As big as Yellowstone National Park is -- 63 miles north to south and 54 miles east to west -- perhaps it's not too surprising that someone not interested in driving to a trailhead in the park decided to make their own on the edge of the park. But by this fall, that trail should be erased as park crews finish the second of two years' work in removing signs of the illegal trail.
Threading through the backcountry, and frontcountry, of Yellowstone National Park are creeks and streams fueled by springs and snowmelt, some only several feet across, some dozens of feet wide. More than 300 topple over waterfalls at least 15 feet high, while others meander placidly through the Lamar and Hayden valleys.
Despite advances made into the 21st century, some of the most striking posters promoting the national parks are those produced shortly before World War II by the Works Progress Administration. The artistry that went into these silk-screened promotions remains as striking today as it was 75 years ago. And if you find yourself in Washington, D.C., in the coming months, you can understand why with a visit to the Interior Department to see a collection of the posters.
In a bid to reduce the number of park bison that are sent to slaughter, Yellowstone National Park officials are exploring the process of a quarantine program that could be developed to provide brucellosis-free animals to tribes and other entities looking to build bison herds.
In this age of informational instant gratification, how has your national park experience changed? For Millennials, who grew up with smartphones, texting, and Facebook, not so much. For Baby Boomers, who learned to read with actual newspapers, books, and magazines in their hands, whose phones were attached to the wall by a cord, a great deal. Is that change for the good, or the bad?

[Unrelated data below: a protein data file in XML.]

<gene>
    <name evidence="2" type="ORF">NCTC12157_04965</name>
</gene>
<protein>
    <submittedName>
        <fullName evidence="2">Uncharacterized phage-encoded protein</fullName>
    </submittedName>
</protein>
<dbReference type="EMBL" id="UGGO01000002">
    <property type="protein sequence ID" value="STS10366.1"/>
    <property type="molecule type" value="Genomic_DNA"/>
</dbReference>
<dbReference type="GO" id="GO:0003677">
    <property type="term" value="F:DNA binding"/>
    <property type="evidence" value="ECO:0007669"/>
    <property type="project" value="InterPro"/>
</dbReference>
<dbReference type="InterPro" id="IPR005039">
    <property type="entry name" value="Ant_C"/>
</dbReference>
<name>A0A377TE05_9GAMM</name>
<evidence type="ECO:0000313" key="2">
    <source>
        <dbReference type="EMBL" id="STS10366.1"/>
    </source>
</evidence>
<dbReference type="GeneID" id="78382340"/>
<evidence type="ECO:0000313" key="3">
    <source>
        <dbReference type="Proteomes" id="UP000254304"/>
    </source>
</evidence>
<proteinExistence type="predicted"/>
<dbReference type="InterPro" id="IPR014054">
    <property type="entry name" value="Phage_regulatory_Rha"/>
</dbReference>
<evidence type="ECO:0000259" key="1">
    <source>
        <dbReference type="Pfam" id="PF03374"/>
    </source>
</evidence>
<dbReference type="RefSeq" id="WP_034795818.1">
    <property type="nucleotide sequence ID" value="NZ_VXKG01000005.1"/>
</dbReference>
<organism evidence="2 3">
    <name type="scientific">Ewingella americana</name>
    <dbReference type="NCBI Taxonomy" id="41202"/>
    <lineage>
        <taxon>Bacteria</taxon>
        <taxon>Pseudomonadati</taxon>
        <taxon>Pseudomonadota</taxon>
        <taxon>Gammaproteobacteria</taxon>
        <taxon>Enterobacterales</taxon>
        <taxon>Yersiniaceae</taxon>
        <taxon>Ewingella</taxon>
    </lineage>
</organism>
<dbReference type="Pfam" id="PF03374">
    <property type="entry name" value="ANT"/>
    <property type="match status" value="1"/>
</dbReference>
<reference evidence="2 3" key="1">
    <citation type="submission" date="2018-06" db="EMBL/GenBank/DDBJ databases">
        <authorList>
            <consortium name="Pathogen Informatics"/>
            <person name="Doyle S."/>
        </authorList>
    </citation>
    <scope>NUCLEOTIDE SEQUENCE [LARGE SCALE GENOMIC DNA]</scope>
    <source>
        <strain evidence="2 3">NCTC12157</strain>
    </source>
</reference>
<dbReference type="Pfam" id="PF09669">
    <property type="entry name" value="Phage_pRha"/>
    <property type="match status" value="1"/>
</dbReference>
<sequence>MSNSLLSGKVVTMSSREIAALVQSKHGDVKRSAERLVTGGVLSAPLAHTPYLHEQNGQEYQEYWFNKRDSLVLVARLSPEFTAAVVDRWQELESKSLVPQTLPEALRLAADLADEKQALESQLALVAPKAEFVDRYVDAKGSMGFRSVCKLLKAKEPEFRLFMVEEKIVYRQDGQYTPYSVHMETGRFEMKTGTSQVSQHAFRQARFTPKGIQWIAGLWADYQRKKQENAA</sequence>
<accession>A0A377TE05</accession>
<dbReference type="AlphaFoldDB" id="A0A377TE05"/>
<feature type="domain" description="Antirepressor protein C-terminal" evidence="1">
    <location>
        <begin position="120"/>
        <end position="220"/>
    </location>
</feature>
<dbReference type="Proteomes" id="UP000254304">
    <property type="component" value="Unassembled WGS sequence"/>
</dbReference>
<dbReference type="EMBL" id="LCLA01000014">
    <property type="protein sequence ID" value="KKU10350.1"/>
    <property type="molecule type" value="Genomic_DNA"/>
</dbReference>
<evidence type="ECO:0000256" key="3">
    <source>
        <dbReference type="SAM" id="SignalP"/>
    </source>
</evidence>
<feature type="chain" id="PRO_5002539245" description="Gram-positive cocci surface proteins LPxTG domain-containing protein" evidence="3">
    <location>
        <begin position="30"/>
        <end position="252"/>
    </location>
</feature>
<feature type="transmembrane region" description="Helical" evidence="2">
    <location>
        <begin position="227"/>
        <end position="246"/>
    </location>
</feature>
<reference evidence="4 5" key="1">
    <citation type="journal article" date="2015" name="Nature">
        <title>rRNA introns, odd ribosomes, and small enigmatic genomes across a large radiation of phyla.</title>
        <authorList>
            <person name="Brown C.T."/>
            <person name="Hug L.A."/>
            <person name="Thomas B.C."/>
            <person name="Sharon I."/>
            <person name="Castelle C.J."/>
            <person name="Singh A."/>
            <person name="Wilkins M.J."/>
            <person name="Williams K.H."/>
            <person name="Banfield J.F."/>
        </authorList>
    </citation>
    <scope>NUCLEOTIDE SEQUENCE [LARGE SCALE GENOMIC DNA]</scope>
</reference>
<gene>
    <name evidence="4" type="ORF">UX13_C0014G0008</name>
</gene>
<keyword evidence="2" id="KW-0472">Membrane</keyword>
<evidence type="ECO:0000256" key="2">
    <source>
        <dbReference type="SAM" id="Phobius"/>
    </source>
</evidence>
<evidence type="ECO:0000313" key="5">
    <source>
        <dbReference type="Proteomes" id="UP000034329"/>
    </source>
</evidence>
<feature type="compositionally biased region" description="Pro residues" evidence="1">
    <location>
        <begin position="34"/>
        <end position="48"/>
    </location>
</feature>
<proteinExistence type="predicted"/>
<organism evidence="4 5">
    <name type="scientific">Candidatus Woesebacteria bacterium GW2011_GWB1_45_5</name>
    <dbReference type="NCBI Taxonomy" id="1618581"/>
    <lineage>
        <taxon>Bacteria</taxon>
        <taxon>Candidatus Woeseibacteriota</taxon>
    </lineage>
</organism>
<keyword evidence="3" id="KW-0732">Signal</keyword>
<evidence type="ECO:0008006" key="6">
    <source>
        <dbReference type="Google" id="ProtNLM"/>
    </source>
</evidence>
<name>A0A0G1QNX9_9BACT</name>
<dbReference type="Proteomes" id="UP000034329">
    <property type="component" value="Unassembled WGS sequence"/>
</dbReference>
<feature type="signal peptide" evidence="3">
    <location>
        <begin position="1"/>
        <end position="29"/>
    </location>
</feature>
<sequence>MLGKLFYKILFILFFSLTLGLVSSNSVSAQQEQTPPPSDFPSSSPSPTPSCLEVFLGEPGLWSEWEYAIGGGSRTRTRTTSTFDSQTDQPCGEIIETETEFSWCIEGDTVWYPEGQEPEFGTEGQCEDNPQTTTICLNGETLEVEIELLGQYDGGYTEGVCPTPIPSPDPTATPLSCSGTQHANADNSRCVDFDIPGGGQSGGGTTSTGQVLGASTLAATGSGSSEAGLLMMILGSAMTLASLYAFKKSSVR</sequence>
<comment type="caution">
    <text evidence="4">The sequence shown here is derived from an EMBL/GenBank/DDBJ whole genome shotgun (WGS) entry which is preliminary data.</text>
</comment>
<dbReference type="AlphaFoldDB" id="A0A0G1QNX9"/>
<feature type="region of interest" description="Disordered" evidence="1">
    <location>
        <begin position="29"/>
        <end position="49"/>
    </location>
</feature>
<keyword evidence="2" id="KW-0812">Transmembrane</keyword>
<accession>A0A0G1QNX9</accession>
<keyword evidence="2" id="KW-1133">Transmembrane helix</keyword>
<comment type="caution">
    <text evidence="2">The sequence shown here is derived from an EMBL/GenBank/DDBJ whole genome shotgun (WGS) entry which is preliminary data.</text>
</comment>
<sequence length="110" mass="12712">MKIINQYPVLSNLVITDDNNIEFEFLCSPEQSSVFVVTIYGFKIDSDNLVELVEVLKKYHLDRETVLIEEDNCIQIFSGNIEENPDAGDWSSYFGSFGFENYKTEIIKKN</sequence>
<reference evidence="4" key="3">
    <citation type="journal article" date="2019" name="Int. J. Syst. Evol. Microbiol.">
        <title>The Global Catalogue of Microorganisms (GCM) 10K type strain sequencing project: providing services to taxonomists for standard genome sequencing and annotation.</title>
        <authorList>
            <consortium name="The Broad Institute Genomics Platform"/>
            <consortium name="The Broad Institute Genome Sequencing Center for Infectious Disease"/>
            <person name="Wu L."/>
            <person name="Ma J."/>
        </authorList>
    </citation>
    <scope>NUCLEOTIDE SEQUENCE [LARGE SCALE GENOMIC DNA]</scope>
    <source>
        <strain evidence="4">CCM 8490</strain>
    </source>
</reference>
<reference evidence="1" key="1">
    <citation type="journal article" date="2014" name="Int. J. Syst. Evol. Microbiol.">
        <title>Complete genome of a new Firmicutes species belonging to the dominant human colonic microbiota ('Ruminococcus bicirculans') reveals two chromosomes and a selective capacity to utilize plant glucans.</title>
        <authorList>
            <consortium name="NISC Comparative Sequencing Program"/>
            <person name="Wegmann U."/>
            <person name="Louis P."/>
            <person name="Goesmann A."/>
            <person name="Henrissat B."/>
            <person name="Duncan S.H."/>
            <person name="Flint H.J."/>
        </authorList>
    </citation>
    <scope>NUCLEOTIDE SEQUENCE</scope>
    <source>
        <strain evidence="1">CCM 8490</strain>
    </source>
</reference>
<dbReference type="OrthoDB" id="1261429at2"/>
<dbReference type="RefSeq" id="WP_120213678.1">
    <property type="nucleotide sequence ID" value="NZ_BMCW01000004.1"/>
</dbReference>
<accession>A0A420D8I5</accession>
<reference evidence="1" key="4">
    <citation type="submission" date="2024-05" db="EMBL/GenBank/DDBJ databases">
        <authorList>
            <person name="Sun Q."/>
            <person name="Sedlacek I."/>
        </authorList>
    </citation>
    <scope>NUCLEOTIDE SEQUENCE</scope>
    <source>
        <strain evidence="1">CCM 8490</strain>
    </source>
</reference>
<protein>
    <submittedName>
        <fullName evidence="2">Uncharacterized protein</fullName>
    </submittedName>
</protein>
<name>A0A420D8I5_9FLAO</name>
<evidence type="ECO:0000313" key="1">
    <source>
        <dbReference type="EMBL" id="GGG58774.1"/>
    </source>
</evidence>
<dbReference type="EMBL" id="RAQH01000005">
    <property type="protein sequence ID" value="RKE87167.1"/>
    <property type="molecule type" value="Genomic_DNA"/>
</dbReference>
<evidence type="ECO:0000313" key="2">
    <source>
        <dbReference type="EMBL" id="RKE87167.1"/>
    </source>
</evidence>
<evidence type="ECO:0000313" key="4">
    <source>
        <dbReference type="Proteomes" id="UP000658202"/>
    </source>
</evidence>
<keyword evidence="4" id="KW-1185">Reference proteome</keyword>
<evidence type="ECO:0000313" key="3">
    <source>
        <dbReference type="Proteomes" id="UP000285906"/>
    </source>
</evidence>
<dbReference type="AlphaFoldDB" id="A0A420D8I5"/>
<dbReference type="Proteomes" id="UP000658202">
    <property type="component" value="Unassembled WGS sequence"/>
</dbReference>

Legislation introduced into the U.S. House of Representatives would, if enacted as drafted, require the National Park Service to determine "a nationally consistent entrance fee policy and corresponding rate structure" for the 401 units of the National Park System, a potentially sweeping requirement that seemingly could generate tens of millions of additional dollars for the parks.
Mountain goats are spectacular animals, even iconic in places such as Glacier National Park, but they can cause problems in parks where they don't belong. At Olympic National Park, where a 1920s era introduction project brought non-native goats into the landscape, officials are embarking on a management plan for how to deal with the animals. Adding weight to the need for such a plan was the fatal goring of a hiker in the park four years ago.
Once considered largely to be worthless, national parks today are economic engines that generate $26.5 billion for the nation's economy.
Horses have a long, long history in America. They came to the New World with the Spaniards, and have carried riders ever since. In many national parks horses are icons, seen as both honorable steeds that carry mounted rangers and as work horses that carry both visitors and gear. But they also have impacts on the landscape, and there have been calls to ban them from the parks. But should they be banned?